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Benchmarks Of ZFS-FUSE On Linux Against EXT4, Btrfs

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  • phoronix
    started a topic Benchmarks Of ZFS-FUSE On Linux Against EXT4, Btrfs

    Benchmarks Of ZFS-FUSE On Linux Against EXT4, Btrfs

    Phoronix: Benchmarks Of ZFS-FUSE On Linux Against EXT4, Btrfs

    Last week we reported that a native ZFS implementation for Linux is soon being released that is based upon the work by Lawrence Livermore National Laboratory to bring Sun's ZFS file-system to Linux as a CDDL-licensed kernel module. As said though in that article, there is already a ZFS module for FUSE (File-system in User-space) that is already available and with it not living in the GPL-land of the Linux kernel, it is legally allowed, but it does not come without some performance overhead. Over the weekend though there's been some discussions in the related forum thread and elsewhere about the dependability of ZFS-FUSE and what the level of impact on using FUSE really amounts to in real-world usage. We have tested the ZFS-FUSE -- both the latest stable and Git snapshots -- and have compared this alternate ZFS Linux implementation to that of the native EXT4 and Btrfs.

    http://www.phoronix.com/vr.php?view=15235

  • nutznboltz
    replied
    I'd like to see a benchmark that times how long it takes to remove a disk from a ZFS mirror.

    Hint:
    http://goo.gl/9693

    Leave a comment:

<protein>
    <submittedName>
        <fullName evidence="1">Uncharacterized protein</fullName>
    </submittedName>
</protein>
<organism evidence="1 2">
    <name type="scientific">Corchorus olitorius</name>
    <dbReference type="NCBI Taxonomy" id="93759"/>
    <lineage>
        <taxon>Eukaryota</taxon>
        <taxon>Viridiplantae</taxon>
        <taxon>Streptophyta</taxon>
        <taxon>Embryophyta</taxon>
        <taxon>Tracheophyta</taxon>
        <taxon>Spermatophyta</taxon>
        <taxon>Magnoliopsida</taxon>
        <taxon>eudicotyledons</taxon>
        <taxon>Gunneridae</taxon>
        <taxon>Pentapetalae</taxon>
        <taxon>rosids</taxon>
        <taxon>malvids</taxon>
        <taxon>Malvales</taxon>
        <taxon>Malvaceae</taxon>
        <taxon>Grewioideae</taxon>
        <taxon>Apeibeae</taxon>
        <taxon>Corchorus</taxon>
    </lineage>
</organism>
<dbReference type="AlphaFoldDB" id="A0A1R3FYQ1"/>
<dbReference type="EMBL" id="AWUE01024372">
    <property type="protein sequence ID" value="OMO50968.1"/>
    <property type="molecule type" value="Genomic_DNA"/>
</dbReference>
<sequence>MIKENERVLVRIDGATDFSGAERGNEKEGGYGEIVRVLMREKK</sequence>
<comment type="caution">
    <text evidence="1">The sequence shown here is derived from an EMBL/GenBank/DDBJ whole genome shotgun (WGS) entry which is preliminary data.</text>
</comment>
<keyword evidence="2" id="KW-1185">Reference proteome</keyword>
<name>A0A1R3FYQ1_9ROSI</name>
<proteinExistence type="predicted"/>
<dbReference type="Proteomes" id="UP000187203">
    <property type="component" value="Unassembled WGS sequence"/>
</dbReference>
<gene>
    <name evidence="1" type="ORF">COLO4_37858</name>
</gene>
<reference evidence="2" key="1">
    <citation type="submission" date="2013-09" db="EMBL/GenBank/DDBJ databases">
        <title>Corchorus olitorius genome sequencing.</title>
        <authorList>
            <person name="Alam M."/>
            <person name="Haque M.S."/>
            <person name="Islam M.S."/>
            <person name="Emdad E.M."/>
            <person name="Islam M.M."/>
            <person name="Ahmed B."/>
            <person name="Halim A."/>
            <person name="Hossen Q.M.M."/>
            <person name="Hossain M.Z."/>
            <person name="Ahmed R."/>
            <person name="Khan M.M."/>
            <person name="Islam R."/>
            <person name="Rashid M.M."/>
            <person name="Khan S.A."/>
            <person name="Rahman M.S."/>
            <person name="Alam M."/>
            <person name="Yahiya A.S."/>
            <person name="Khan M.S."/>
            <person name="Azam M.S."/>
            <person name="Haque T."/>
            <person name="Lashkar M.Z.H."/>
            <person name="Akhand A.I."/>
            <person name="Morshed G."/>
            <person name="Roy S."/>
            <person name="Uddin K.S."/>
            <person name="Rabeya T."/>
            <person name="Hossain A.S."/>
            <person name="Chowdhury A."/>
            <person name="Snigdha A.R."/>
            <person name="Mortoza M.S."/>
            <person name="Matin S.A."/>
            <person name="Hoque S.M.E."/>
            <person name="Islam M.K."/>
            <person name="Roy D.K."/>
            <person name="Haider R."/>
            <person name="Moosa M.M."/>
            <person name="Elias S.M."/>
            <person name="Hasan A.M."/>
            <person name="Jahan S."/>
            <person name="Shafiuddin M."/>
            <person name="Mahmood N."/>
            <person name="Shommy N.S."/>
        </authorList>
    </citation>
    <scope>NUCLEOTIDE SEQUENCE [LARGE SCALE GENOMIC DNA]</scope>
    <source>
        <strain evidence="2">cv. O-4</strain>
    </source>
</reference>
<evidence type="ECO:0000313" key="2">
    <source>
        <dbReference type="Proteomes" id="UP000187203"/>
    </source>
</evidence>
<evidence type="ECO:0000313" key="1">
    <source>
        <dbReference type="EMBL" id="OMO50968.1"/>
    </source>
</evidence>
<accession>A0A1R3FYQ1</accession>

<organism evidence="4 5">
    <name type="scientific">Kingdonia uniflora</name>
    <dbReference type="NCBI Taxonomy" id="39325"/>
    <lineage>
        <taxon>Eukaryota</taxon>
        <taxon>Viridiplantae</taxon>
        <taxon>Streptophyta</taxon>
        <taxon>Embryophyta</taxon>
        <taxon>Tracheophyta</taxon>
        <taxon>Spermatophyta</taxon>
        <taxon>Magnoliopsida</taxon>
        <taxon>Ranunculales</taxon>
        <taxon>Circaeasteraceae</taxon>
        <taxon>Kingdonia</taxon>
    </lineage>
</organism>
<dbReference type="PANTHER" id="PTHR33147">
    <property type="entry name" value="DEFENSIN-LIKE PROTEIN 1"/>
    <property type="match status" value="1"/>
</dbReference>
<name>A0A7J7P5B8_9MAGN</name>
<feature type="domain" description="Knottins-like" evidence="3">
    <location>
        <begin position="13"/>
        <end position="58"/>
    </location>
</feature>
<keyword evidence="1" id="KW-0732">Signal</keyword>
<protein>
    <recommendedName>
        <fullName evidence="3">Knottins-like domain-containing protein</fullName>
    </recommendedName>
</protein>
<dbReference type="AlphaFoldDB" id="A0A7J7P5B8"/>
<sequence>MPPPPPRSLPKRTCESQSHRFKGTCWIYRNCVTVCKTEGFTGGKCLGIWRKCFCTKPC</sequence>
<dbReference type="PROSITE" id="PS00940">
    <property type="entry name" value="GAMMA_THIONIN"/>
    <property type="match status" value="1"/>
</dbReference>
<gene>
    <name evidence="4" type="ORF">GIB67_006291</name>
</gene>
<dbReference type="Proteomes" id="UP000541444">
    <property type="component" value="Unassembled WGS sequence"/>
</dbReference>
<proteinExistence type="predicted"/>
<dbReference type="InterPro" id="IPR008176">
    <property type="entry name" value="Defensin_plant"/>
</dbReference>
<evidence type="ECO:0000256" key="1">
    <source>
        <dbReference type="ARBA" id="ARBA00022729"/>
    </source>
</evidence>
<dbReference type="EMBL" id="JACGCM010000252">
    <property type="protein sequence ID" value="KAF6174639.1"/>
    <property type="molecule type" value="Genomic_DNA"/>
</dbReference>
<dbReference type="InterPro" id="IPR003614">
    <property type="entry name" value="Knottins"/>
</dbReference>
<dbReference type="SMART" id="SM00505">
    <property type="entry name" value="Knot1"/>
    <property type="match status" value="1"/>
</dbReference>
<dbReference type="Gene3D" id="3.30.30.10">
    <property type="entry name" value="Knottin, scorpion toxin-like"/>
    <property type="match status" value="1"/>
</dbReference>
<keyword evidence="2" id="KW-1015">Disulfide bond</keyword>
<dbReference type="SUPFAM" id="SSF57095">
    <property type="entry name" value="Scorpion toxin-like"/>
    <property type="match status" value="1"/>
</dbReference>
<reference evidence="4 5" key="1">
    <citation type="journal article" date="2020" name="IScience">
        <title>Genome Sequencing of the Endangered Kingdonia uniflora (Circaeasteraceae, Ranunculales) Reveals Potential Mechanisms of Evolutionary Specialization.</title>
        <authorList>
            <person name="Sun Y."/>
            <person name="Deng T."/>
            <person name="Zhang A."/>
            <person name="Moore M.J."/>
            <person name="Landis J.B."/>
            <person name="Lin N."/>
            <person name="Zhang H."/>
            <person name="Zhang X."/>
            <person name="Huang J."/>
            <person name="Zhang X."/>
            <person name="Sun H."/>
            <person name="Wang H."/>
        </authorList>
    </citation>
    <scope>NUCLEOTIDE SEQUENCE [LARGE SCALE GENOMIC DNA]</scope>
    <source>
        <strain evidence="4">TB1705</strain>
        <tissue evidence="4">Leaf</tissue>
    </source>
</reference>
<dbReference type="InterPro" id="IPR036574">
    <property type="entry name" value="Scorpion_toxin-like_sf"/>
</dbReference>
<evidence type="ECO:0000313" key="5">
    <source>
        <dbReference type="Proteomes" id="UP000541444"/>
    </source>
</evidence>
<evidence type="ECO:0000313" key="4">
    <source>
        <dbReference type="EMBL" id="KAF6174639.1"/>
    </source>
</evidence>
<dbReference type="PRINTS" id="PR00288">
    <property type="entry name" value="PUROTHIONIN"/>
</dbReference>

• devsk
    replied
    Originally posted by marakaid View Post
    Easy question about the Fuse ZFS:

    Is it good enough for a NAS? I care about data integrity, and could live with speeds of 50 MB/s in RaidZ modes.
    In my testing, sequential read speeds are almost platter. Sequential write speeds are substantially lower (like half of platter). But with a RAIDZ of 3 drives, you will be able to beat 50MB/s sequential write speed even with low end 7200rpm drives.

    So, yeah. zfs-fuse is ideal for your requirement. You have to throw enough RAM at it(512MB is not enough, I have mine at 1.5GB).

    Data integrity is super awesome! I have already seen a sample of it when I one of my older files developed a bad block (no idea if the drive introduced the error or what the cause was).

    Leave a comment:


  • marakaid
    replied
    Easy question about the Fuse ZFS:

    Is it good enough for a NAS? I care about data integrity, and could live with speeds of 50 MB/s in RaidZ modes.

    Leave a comment:


  • HisDudeness
    replied
    Originally posted by baryluk View Post
    Very interesting article. This misaligment read can be becuase he was using disk slice/partition, not whole (recomended) disk. And partition could be possibly unaligned. I hope next zpool will include this parameter to be configured at creation, without needing to patch it.

    I will test if my zfs is working correctly on one of 2TB WD *EARS disk.
    From what I got from ZFS it will use the block size reported by the device and at least for the WD EARS hdds this is 512 byte. So even if you align your partitions perfectly to the 4k boundaries (or use the full hdd), you'll get <4k writes. In those cases the drive has to read the 4k block first before writing the changed part.

    Leave a comment:


  • devsk
    replied